Steven den Beste discusses Ward Connerly's upcoming California ballot initiative, which makes it illegal for any part of the State of California to classify people according to race or ethnicity or national origin. This initiative has somehow become controversial, despite being drop-dead obvious, but it will probably receive less publicity now that the gubernatorial recall has become such a circus.
David Burbridge introduces The Handicap Principle, one possible explanation of apparently disadvantageous features which have evolved in organisms (such as the peacock's tail). Another is "The Greenbeard Effect", an interesting phenomenon which I should really blog about... stay tuned...
Here's an interesting essay by Charles Murray: Measuring Achievement, the West and the Rest. Charles is one of the two authors of The Bell Curve, and it looks like he's found another controversial subject. The tone is a little patronizing, which will put some people off, but he's dead right about the facts, of course, which are that most human accomplishment in the past two centuries has come from "the West".
Scoble reports sharing an airplane with an IT guy from a title insurance company. "Right now the company is preparing for a major business pullback. Mortgage rates have gone up six weeks in a row, and already they are seeing business down by 30%. As rates go up more, that business pullback will get worse." Yep, and housing prices are going to fall. There is still a housing bubble left over from the stock market bubble. It won't pop, but it will start leaking...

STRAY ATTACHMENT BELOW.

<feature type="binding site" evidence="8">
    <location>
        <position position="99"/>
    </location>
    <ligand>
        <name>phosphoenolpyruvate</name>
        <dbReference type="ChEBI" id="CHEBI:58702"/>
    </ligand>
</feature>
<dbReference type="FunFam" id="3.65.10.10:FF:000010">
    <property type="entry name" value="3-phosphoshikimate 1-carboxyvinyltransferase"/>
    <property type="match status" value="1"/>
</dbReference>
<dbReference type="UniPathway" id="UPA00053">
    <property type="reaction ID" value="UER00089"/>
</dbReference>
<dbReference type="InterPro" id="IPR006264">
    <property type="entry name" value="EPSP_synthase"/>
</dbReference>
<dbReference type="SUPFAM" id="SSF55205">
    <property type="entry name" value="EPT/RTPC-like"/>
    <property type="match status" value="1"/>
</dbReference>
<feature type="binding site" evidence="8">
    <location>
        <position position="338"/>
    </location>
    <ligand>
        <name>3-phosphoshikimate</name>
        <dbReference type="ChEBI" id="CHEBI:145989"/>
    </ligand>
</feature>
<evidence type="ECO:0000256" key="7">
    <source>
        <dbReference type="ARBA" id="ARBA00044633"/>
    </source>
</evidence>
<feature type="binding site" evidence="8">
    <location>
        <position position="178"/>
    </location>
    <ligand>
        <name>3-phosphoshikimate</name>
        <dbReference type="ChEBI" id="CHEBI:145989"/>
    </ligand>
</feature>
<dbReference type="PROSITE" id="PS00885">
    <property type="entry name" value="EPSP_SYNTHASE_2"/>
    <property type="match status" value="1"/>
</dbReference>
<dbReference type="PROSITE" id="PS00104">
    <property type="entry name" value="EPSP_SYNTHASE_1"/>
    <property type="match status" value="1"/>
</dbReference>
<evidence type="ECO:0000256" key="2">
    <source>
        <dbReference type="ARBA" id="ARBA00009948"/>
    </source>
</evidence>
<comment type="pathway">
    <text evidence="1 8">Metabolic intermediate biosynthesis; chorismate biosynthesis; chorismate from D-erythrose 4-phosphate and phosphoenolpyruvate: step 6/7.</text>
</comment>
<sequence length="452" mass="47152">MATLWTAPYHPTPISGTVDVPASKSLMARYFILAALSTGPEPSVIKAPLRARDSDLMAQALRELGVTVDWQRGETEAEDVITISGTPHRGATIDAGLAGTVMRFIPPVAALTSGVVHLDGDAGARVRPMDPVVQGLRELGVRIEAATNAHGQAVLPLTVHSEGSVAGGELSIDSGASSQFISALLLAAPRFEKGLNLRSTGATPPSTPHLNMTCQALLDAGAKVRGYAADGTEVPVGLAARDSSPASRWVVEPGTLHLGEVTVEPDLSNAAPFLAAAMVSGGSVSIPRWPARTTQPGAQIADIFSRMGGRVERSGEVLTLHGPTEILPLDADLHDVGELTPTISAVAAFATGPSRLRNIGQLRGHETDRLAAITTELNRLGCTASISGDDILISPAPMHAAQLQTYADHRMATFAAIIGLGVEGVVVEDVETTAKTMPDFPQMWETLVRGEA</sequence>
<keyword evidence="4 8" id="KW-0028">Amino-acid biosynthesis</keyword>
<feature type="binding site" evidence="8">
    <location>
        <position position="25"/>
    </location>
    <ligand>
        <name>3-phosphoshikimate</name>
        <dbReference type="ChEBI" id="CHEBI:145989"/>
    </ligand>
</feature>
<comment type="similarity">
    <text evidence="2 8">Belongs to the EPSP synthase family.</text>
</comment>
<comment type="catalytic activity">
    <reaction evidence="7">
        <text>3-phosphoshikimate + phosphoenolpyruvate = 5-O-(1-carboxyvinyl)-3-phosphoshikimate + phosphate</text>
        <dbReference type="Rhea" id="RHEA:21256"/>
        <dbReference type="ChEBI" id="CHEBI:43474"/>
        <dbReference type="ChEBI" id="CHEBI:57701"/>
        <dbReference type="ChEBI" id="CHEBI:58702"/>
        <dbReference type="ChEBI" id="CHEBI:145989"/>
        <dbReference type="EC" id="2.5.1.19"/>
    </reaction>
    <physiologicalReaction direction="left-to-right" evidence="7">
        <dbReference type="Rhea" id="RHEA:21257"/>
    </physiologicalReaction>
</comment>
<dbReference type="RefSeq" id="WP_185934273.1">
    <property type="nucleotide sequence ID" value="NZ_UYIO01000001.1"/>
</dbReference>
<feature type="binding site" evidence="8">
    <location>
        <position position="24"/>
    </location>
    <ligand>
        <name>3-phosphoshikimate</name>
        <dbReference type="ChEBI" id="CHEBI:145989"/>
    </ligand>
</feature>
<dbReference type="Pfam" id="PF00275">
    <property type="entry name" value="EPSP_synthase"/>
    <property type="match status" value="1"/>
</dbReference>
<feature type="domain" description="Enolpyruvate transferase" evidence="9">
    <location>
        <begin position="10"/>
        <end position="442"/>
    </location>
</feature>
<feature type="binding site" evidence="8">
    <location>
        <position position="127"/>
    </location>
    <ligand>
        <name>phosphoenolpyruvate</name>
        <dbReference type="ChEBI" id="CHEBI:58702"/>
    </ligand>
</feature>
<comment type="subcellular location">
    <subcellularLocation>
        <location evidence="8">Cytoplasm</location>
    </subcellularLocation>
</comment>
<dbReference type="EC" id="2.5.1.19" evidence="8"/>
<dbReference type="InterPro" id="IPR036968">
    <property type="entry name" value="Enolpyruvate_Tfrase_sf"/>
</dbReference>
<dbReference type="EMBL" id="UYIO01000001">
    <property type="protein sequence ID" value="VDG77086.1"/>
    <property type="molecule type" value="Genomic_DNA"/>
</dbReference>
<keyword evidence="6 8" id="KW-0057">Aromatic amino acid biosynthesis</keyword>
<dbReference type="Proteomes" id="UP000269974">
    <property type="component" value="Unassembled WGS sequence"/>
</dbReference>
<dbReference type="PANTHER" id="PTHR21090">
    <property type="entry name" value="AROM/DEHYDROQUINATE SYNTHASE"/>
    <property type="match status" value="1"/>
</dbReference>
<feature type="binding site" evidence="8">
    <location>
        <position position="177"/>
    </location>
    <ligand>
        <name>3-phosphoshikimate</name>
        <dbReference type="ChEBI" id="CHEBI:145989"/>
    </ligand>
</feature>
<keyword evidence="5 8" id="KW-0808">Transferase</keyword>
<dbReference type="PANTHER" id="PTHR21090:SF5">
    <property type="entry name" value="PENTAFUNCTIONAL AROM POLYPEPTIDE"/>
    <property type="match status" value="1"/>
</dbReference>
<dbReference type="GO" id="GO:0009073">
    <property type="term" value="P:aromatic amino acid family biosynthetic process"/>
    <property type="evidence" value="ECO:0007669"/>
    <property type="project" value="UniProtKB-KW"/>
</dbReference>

Have you ever seen an unassisted triple-play? No? Well, here you go...
The DaVinci institute has published an interesting survey on the Ten Top Inventions in Money Technology during the 1900s. I found #8 ("the smart card") to be conspicuously incorrect; smart cards haven't made any impact at all, and are certainly not in the same class as #2 ("electronic money") or #9 ("the spreadsheet"). I also think they missed PFMs (personal financial managers like Quicken and Money), UPC codes, POS devices (point-of-sale), and [most crucially] electronic trading.
Wired reports on 3-D Printing's Great Leap Forward. This technology is rapidly becoming mainstream. At Aperio we used a form of 3-D printing called stereolithography to make the molds for the ScanScope's covers (see pic at left). I'm not sure why the article makes such a deal out of "printing moving parts"; once made, any part could potentially move... Note also in this article the mention of Therics, a biotech company which prints pills. What a great time to be alive!
PVRBlog has a terrific review of Tivo's Home Media Option. I love my Tivo, but its a Series 1 and hence can't take advantage of this... Hmmm. I might need to break down and get a Series 1.
Chris Pirillo thinks RSS will replace email for online publishing. He should know, and I think he's right. The client software used for aggregating RSS feeds is still a little nerdy, but at some point Microsoft will probably build an RSS aggregator into Outlook and then it will be all over. (Scoble?)
Did you see this? Joel posted this a JPEG image , and asked "what's this?" It struck me as really weird that I couldn't Google to find the answer. Usually when people say "what's this", I take the "this" and Google for it, but that only works if the "this" is text...
Here another item to make you expand "everything" as in "now I've seen everything"; the Internet Toilet Roll Browser. "The product allows you to search the Internet whilst sitting on the toilet and print out any pages you are interested in on your toilet roll." I am not making this up. [ via Boing Boing ]